Compound vs Recurve Anchor Point?

Discussion in 'Bowhunting Talk' started by afishhunter, Oct 11, 2019.

  1. afishhunter

    afishhunter Weekend Warrior

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    Fact, or "Fiction"?

    "You should use the same anchor point when shooting a compound bow and a recurve or flatbow."

    I am unable to contort enough to use the same anchor point when shooting my recurve, that I use when shooting my compound bow.

    Frustration is settling in.

    Because of a physical deformity my draw length is only 23 inches anchoring my thumb knuckle under my ear lobe.

    I bought a 70 pound recurve so I would have a hunting legal draw weight at my pathetic draw length.
    I know I lose 2.5 pounds of draw weight for each inch under 28 inches.
    Yes. I am aware my 420 grain arrows are traveling slightly faster than a snail.

    Should I state "The heck with it!" and stick to the compound bow (62.5 pound draw at 23 inches, 480 grain arrows at 189 FPS) or forget vertical bow archery altogether and use my .54 calibure TC Hawken rifle or TenPoint Titan SS crossbow for deer and bigger hunting?
     
  2. Tiny_MN

    Tiny_MN Weekend Warrior

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    When shooting my compound, my anchor point is on the side of my jaw. When shooting my recurves, it is just to right of center under my chin.

    I've never heard to use the exact same anchor point for multiple disciplines.
     
  3. Vabowman

    Vabowman Die Hard Bowhunter

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    you are pulling way too much.. 3 lbs for every inch under 28.so 5x3=15lbs. you need around 55-60 lb bow to reach a comfortable draw length.I shoot 47 lbs at 27 in draw and there is plenty of power and speed.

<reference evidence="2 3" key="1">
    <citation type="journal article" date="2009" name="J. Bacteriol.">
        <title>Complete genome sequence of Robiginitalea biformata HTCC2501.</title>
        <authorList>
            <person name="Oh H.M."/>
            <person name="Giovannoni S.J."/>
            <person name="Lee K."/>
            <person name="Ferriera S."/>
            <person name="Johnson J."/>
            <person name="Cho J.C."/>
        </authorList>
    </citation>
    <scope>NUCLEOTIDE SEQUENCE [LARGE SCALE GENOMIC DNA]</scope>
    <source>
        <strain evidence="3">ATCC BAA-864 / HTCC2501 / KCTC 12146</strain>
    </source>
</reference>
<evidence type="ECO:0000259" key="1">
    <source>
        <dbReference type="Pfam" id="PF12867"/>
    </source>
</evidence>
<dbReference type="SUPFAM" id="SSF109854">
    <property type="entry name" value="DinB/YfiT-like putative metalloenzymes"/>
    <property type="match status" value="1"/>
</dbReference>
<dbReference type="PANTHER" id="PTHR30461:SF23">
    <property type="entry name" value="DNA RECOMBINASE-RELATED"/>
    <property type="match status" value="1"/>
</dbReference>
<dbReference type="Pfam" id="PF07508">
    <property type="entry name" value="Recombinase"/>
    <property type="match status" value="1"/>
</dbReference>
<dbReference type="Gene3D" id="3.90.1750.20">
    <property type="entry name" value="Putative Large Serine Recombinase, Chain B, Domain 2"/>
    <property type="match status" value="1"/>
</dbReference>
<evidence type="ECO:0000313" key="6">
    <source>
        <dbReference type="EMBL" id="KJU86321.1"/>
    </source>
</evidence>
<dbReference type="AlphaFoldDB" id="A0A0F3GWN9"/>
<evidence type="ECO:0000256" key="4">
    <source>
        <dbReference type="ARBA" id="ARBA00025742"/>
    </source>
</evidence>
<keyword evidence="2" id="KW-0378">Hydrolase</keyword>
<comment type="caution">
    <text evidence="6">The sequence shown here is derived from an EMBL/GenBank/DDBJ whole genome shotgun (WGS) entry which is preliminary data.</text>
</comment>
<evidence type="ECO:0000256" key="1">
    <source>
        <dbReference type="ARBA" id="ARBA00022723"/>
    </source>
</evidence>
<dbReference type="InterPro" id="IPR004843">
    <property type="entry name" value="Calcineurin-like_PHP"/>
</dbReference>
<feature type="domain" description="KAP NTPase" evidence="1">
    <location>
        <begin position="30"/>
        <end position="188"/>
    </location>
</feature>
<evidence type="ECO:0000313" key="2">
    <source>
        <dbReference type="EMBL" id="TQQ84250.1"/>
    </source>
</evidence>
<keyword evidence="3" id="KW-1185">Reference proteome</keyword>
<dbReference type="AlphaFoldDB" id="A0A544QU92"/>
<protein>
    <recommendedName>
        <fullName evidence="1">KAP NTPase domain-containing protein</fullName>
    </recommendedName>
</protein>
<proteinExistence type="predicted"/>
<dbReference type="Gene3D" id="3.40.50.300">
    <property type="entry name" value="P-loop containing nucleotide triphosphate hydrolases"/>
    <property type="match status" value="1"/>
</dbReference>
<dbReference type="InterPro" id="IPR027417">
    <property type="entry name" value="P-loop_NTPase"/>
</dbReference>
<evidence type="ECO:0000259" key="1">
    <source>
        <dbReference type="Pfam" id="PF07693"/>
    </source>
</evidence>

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  4. John T.

    John T. Weekend Warrior

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    Interesting question. I got my first fiberglass recurve bow about 60 years ago (it cracked and crazed so it was cut in two and tossed after about 50 years) and I draw with my middle finger at the corner of my mouth. NASP teaches using the index finger to do the same but I'm not that picky where the shooter anchors as long as it is a consistent point. My compound anchor point with a release is the knuckle of my middle finger under my ear lobe and nestled in the space between my neck and jaw. Never shot my compound bows without a release so I can't help there with a finger release.
     
  5. Anthony2991

    Anthony2991 Weekend Warrior

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    When I use to shoot a compound without a release my anchor would be the same as a recurve thumb in corner of my mouth. But with a release it's not the same; index knuckle behind my jaw. I would just anchor where it feels natural. And work from there.
     

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